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Today we’re going to go over some basic music theory: the 12-tone matrix. Then we’ll expand on how to use the idea of retrograde and inversion in everyday tonal composition.

In the above video, I discussed the use of permutations on a theme, but let’s just get some basic definitions out of the way:

*Prime* – the main theme

*Retrograde* – the main theme backwards

*Inversion* – a mirror of the main theme

*Retrograde-Inversion* – the inversion backwards

To take a simple example, let’s choose a brief prime theme:

C – D – E – G

The retrograde of prime is:

G – D – E – C

The inversion of prime is:

C – Bb – Ab – F

I got to this point by taking the intervals in prime and reversing them. C – D is whole step up, so I went a whole step down (C – Bb). The same is true with D – E (which became a whole step down, or Bb – Ab). The final interval E – G is a minor third ascent, so I made a minor third descent (Ab – F). It’s just that easy!

The retrograde-inversion of prime is:

F – Ab – Bb – C

It’s very simple to do, but these aren’t all of the permutations possible. Let’s transpose our prime theme up a perfect fourth:

F – G – A – C

We’ll call the above theme *Prime 5*, since it’s 5 half steps above the original prime theme. Its inversion will become *Inversion 5*, its retrograde will become *Retrograde 5*, and its inverted retrograde will become *Retrograde-Inversion 5*.

For short we’ll be using P-5, I-5, R-5, and RI-5 to refer to Prime 5, Inversion 5, Retrograde 5, and Retrograde-Inversion 5, respectively.

That makes R-5:

C – A – G – F

I-5 is:

F – Eb – Db – Bb

RI-5 is:

Bb – Db – Eb – F

In atonal, or twelve-tone music it’s common for music students to start off with a 12×12 table and write out all of the permutations. In reality, only P-0 (the original prime theme) and I-0 (the inversion of the original theme) need to be worked out. R-0 and RI-0 will be immediately apparent, and then P-1 through P-11 and I-1 through I-11 become simple transpositions.

I cheated and used the wonderful matrix calculator tool from ComposersTools.com (no relation) to create this matrix based on a twelve-tone theme:

The numbers along the top and left hand sides of the matrix denote how many half steps above the starting pitch (C) the new prime/inversion themes are. Each matrix will be slightly different.

Now in the above Youtube video, I discuss how to compose using these different permutations as starting points in developing additional themes. However, I take a diatonic approach. Returning to our original prime theme:

C – D – E – G

I can take the intervals and move them throughout the C major scale. Since I’m moving within a key, there are only 7 different starting pitches, so I’ll ignore the half step business and label them all 0-6. I’ll also substitute P, R, I, and RI with dP, dR, dI, and dRI to denote the fact that they are diatonic and not chromatic:

I chose C major as the key center since it seems the most fitting, but I could have easily chosen G or F major, since they both contain C and E naturals; moving along the circle of fourths, both Bb and D major would be out of the running.

If I choose a minor key, it gets a bit more complex with the introduction of melodic and harmonic minor. Let’s look at the same example in the key of F melodic minor:

I can get really into the minor mode by using melodic minor to ascend and natural minor to descend:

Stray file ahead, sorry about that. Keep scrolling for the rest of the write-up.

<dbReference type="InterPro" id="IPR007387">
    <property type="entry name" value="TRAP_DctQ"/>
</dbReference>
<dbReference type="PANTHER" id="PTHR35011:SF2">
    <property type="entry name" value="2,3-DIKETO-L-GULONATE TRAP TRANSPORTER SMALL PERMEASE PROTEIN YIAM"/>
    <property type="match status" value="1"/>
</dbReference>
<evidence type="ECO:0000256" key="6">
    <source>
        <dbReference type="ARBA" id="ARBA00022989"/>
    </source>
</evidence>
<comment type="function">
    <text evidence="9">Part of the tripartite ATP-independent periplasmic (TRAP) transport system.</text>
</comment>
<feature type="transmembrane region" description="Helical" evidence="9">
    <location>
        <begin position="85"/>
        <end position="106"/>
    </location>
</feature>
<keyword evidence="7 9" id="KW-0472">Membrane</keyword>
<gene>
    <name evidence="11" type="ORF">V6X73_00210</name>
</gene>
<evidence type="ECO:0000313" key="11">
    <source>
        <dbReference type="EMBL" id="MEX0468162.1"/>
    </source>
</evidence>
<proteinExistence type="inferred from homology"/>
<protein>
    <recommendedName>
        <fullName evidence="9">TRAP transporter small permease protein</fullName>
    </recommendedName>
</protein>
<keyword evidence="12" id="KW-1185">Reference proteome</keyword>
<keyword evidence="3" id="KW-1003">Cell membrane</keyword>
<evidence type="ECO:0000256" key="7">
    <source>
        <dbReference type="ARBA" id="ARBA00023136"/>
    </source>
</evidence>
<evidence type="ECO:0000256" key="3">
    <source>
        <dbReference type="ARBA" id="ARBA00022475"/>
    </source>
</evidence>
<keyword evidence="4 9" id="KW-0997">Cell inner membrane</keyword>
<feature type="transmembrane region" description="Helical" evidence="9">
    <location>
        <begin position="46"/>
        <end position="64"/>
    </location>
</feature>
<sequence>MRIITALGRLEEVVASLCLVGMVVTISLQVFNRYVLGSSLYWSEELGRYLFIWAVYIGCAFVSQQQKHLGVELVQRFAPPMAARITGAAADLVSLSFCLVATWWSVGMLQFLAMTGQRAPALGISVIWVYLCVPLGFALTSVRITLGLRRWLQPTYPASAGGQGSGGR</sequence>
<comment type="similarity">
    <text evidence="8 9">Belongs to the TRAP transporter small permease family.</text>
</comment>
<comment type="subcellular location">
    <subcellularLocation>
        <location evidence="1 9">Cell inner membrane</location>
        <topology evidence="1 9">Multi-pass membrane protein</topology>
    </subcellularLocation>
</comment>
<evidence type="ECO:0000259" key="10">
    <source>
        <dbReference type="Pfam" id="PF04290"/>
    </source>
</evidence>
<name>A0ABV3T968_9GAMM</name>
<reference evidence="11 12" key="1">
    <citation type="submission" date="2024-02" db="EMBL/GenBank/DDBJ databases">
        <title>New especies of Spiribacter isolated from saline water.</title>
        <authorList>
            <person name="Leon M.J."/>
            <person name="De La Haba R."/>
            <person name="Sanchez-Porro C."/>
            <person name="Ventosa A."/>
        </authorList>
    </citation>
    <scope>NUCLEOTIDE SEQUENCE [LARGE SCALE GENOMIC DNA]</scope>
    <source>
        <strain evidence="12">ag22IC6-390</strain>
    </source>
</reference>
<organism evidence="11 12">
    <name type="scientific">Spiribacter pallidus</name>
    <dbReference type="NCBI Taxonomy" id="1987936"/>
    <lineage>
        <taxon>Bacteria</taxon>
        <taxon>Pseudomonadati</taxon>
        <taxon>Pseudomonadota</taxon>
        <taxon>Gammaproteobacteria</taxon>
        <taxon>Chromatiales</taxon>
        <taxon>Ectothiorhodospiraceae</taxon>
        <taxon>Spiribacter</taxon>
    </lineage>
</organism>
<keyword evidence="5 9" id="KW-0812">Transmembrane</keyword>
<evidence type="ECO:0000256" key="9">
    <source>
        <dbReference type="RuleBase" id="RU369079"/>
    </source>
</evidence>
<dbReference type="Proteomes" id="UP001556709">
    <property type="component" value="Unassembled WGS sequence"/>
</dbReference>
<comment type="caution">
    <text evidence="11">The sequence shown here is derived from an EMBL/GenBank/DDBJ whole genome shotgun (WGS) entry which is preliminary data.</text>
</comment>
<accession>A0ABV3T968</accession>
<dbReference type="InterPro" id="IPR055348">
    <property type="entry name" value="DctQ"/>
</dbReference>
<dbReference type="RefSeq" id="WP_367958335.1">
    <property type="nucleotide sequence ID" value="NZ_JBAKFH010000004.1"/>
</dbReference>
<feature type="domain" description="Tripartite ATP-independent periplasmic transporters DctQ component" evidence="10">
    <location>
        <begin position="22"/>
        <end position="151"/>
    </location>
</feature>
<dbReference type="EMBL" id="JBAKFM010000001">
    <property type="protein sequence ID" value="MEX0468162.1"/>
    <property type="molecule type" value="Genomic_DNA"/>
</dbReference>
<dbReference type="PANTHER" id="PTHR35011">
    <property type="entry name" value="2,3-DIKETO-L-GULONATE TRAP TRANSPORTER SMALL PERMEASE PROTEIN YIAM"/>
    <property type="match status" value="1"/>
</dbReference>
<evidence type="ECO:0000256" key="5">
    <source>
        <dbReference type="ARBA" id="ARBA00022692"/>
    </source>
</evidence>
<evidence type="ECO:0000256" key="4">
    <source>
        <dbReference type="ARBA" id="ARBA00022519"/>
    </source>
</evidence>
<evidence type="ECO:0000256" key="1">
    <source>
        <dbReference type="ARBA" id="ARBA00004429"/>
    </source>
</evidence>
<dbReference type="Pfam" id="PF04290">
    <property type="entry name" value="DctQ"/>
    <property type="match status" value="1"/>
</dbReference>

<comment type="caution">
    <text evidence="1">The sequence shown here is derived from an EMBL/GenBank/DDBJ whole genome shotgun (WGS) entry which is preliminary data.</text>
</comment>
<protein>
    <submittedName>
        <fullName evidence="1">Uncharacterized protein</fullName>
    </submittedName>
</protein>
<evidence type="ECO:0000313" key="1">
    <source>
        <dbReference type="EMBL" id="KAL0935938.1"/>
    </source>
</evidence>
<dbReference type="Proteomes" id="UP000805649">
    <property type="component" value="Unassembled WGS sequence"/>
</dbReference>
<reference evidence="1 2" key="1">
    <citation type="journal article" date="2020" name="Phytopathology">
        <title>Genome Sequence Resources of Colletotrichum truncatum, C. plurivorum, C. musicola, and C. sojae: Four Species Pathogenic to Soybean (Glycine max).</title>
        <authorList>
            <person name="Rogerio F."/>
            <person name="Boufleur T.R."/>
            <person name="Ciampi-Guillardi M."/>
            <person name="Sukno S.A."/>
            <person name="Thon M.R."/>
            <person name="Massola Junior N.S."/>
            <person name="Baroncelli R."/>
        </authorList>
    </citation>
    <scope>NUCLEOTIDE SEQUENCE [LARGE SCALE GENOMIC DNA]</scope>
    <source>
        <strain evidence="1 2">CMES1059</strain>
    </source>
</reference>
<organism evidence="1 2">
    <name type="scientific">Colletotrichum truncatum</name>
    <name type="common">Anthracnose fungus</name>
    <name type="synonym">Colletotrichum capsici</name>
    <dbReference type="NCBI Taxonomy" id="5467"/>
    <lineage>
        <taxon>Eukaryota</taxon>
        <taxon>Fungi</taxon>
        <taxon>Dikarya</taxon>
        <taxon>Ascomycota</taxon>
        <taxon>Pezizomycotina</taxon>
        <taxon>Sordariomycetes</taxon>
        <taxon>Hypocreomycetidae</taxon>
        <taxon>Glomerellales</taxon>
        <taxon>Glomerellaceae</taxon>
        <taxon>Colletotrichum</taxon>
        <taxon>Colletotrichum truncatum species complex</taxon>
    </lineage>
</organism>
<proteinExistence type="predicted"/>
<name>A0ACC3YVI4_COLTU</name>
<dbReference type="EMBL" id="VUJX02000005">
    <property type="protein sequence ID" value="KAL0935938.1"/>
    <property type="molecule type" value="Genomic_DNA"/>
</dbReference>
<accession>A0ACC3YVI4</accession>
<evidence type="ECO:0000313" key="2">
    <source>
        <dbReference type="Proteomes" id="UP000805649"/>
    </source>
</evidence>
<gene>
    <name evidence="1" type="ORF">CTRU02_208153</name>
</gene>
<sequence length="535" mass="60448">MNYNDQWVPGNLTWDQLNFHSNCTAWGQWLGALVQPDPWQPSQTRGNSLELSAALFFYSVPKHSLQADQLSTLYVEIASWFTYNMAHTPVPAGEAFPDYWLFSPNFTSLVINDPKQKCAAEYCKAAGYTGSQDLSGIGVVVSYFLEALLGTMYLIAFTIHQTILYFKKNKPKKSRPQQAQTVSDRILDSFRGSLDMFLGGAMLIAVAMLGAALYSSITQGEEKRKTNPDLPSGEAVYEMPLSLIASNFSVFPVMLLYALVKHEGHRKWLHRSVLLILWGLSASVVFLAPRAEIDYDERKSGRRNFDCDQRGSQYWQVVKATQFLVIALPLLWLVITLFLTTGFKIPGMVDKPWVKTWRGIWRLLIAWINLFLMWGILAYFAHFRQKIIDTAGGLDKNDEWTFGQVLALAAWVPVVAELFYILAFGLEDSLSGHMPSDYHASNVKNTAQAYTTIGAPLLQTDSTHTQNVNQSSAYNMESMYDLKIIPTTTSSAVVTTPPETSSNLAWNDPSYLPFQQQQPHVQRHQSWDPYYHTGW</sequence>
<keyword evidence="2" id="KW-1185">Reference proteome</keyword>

Note that the diatonic retrograde and diatonic retrograde-inversion are no longer true mirrors of their respective tone rows.

I can also use this same technique with partial scales (like pentatonic patterns), ethnic scales, diminished themes, whole tone themes, blues scale themes, or chromatic themes.

The above examples are also great ways to introduce motivic development into improvised solos. It doesn’t take much practice to plane simple motifs through various key centers.

Let’s take a look at how we can get further permutations out of our prime theme. This time, let’s move the theme throughout the diatonic key centers and see what we come up with:

Suddenly we get the introduction of new accidentals. Each of these new themes (the Em, Am, and Bdim themes) offers their own set of inversions and transpositions.

Further more, we can take the original prime theme and move it through all of the major and minor keys for even more permutations:

This approach is one of the oldest and most basic. Let’s take a look at the first half of J.S. Bach’s Prelude BWV 846 to see how the master uses permutations to create theme and variation:

I’ve decided to ignore the left hand for simplicity’s sake. The downbeat of every bar functions as the bass line, and the second attack establishes the harmony. In that respect, only the right hand is melody (although to any ear, harmony and melody are virtually the same in this work). I’ve also color coded the themes to help make a point of when and where Bach alters his prime theme.

This may seem like a very elementary way to look at a work such is this –one with colorful harmonic progressions, but it really is just a theme and variation work. All of the variation comes from melody and harmony; there is no rhythmic variation.

Even a very young composer can grasp the simplicity and beauty of writing using permutation as a basis for variations on a theme. I encourage you all to try writing your own work.

I’ll close today with a simple etude I wrote for a young piano student I had. The first 8 measures are simply diatonic permutations of the theme:

Enjoy, and be sure to keep an eye out for new videos, blog posts, and scores in our online store!

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